Control over Data and Models​

In an era where data privacy and proprietary models are paramount, Titan Takeoff Server stands out, allowing you to retain full ownership and control over your data, ensuring that sensitive information remains on-premises and is never exposed to third-party vulnerabilities.

Inference Optimisation​

Inferencing LLMs can be very compute intensive, so we've developed the Titan Takeoff Server to be memory efficient, using state of the art quantisation techniques to compress your LLMs. This also means that you will be able to support much larger models without upgrading your existing hardware.

How can I build apps with Takeoff?​

Starting the Titan Takeoff Server​

To get set up with the Titan Takeoff Server, there are only two commands that you need to run. The first command installs the Iris CLI, which interfaces with the Titan Takeoff Server.

pip install titan-iris

The second and final command is the takeoff command, which optimises and loads your model before starting up a server. Note that you'll have to specify the model name as well and will be given a choice of a few optional parameters.

iris takeoff
--model <model_name> # Specify model name
--device cuda # Select CPU or GPU(cuda)
--port 8000 # Specify port number for server
--token <token> # Needed for Llama-2 models

With the Titan Takeoff Server running, our model is ready to be inferenced on-demand, so it's time to start building apps.  There are two main ways your app can interface with your model: through Titan Takeoff Server's own inference endpoints or the integration with LangChain.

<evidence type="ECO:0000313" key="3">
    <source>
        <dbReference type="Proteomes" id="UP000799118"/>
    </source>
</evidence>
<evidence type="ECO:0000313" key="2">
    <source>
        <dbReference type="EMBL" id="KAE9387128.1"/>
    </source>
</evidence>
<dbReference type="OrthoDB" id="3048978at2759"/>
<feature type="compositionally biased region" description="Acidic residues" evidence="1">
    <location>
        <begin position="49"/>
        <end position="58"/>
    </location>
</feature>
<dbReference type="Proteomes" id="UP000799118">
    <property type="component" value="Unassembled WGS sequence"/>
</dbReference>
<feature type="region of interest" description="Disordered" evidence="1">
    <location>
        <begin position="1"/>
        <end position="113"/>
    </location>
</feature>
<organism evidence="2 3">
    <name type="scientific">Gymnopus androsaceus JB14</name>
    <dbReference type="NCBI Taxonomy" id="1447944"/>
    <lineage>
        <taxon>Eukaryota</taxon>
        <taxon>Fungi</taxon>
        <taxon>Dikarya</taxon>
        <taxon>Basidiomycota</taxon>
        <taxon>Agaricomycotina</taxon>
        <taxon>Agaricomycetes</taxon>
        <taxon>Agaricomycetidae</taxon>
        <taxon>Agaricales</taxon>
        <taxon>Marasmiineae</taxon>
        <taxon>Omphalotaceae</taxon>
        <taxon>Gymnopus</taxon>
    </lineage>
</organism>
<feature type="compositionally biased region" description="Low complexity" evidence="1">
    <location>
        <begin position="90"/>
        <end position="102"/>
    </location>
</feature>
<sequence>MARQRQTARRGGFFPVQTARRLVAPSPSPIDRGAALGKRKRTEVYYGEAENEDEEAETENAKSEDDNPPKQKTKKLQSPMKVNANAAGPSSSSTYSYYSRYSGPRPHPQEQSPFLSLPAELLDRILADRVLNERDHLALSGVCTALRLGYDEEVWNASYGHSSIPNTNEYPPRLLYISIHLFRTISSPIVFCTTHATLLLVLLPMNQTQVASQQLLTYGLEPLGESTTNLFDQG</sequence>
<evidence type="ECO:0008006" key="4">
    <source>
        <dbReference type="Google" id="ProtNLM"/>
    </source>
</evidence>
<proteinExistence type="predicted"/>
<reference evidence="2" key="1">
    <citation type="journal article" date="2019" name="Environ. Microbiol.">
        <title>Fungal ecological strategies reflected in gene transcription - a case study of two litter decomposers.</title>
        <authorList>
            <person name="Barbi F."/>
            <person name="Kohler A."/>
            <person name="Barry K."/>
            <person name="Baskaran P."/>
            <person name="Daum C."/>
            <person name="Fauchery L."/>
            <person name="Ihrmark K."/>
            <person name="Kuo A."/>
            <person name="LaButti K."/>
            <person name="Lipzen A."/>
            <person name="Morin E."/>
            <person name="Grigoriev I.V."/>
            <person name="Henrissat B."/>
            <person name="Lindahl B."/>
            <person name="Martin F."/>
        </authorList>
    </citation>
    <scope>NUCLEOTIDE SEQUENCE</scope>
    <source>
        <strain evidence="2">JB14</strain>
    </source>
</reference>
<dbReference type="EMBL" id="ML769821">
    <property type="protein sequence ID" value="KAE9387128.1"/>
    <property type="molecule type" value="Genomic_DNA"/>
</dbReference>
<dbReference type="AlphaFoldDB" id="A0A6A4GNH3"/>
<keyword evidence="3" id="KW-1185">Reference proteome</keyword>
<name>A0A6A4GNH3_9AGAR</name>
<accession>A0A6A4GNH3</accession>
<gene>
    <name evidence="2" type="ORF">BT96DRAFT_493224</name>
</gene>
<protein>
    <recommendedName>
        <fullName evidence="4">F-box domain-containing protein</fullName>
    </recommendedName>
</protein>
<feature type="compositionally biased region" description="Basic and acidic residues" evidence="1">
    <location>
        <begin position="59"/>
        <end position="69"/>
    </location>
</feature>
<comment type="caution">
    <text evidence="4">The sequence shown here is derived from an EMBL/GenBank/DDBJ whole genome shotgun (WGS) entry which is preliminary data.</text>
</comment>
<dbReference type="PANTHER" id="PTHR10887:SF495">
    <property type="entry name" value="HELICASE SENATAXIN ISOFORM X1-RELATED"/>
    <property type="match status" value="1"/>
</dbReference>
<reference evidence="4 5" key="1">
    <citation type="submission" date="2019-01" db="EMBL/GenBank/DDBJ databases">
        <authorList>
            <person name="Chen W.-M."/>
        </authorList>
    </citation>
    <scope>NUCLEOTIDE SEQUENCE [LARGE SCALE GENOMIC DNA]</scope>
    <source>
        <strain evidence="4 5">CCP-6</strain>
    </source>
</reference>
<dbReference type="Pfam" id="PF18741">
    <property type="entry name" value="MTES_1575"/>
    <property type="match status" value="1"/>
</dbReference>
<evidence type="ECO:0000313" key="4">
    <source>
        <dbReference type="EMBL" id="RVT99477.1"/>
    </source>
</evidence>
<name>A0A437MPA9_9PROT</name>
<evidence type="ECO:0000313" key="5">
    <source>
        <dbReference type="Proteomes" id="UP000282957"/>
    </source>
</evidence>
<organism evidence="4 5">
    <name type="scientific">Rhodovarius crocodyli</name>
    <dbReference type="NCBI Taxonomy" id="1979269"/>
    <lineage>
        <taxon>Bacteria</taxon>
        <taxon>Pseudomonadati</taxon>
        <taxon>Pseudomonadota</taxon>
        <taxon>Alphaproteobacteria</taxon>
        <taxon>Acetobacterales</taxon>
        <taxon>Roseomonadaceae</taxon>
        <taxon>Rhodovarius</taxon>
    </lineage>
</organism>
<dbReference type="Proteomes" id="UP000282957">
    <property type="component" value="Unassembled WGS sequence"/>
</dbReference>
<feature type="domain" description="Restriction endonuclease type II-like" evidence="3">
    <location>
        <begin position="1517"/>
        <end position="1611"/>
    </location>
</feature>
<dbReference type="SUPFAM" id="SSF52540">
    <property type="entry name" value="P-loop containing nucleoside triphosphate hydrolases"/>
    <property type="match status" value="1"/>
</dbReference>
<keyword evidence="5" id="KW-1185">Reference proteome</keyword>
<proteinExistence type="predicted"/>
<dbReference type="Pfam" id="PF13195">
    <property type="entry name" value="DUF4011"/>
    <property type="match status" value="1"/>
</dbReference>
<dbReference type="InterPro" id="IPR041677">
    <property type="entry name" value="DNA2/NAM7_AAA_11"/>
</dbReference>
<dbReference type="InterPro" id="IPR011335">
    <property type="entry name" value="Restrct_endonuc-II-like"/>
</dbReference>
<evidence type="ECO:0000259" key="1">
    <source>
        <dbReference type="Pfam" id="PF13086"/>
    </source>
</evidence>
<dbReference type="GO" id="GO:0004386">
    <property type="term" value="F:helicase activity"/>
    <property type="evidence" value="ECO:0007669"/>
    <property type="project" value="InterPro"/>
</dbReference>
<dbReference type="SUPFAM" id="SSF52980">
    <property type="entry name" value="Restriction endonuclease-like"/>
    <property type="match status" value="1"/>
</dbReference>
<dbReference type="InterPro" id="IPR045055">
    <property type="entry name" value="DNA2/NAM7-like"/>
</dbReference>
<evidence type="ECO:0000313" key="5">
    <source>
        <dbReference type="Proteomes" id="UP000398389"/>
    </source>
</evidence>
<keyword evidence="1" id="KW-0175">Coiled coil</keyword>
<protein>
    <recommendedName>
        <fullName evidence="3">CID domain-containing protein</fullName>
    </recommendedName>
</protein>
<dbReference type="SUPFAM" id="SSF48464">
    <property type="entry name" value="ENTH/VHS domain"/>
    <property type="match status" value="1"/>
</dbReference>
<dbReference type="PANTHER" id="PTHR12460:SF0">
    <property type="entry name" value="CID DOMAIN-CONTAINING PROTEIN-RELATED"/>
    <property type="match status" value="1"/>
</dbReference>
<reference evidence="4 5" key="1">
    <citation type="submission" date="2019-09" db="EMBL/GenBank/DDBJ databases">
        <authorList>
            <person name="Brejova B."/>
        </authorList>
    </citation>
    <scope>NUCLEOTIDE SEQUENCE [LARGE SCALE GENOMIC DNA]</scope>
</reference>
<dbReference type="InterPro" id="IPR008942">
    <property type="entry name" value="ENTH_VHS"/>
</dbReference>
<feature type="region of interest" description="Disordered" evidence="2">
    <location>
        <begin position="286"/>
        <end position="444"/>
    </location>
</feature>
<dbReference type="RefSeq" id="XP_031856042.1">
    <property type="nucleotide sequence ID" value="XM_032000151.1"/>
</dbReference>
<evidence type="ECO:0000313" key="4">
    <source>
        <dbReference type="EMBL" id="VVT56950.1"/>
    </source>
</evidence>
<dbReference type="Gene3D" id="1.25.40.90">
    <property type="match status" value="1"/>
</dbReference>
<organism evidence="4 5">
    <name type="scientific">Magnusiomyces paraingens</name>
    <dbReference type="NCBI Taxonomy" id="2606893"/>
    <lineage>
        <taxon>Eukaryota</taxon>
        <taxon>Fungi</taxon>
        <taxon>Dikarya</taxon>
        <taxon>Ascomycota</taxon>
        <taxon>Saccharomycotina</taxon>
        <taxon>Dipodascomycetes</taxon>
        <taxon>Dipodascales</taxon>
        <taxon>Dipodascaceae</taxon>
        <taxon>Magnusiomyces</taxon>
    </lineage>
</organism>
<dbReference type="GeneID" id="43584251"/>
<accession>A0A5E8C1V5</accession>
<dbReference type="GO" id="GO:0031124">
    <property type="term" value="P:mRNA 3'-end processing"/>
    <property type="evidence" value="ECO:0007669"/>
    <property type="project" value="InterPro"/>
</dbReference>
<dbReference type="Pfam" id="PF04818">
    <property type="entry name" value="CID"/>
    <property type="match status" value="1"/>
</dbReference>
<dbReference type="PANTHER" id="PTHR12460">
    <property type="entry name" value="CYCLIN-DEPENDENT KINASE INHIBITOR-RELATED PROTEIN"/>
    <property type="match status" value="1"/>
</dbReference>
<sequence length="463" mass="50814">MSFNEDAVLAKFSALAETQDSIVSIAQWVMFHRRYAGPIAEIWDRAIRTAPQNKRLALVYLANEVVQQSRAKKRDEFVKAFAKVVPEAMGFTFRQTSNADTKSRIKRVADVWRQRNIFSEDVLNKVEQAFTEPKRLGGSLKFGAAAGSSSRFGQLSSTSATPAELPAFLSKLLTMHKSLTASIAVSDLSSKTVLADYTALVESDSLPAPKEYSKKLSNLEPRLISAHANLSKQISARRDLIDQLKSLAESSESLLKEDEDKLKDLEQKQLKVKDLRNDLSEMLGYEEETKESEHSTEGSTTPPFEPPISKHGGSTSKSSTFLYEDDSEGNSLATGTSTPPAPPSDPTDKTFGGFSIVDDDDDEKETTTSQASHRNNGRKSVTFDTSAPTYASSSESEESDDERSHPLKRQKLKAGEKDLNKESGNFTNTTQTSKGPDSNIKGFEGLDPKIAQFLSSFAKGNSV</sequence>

Inference Endpoints​

Titan Takeoff Server exposes two main inference endpoints: generate and generate_stream. If you want your response to be streamed back gradually, you should use the generate_stream endpoint, otherwise your response will only be returned as a whole chunk when it is ready. You can also specify your desired generation parameters, such as temperature, maximum token lengths etc.

LangChain Integration​

Titan Takeoff Server also has an integration with LangChain, allowing you to access your model through LangChain's interface. This makes it easy to access a wealth of different tools and other integrations that may be needed for downstream processing. Click here to view our docs relating to the LangChain Integration. What kind of apps can you build with Titan Takeoff Server? During our dogfooding exercise, the TitanML team built several apps that showcased the breadth of what you can build with the Titan Takeoff Server:

  1. Chatbot with summarization capabilities that can allow you to ask questions about an Arxiv academic paper
  2. Writing tool to detect critical feedback and turn them into constructive feedback
  3. App to generate Knowledge Graphs from news articles

The possibilities are endless with what you can create with LLMs. And if you're still struggling for ideas, here are some examples to stoke your imagination:

Conversational AI Chatbots​

To power a chatbot with Titan Takeoff Server, begin by deploying a conversational model, possibly a variant of GPT or Falcon optimised for dialogue. Titan simplifies this deployment process by allowing you to load and serve the model locally. Once set up, you can integrate this server with your chat application's backend, ensuring efficient handling of user requests.

By coupling real-time processing capabilities of Titan with a user-friendly UI, you'll have a chatbot that can address user queries, engage in meaningful interactions, and provide context-aware solutions, all powered locally without the need for external APIs.

Content Creation & Enhancement​

Content creators often struggle with writer's block or need assistance in refining their drafts. Using Titan Takeoff Server, you can deploy a language model tailored for content generation or enhancement. Integrate this with platforms like CMS or blogging tools, where users can input topic prompts or existing drafts. The Titan Takeoff server can suggest content drafts, refine sentences, or even generate catchy headlines in real-time. By doing this, you offer a dynamic writing assistant that not only aids in creating content but also ensures it's engaging and well-structured, all while ensuring data remains local and private.

Educational Tutor Apps​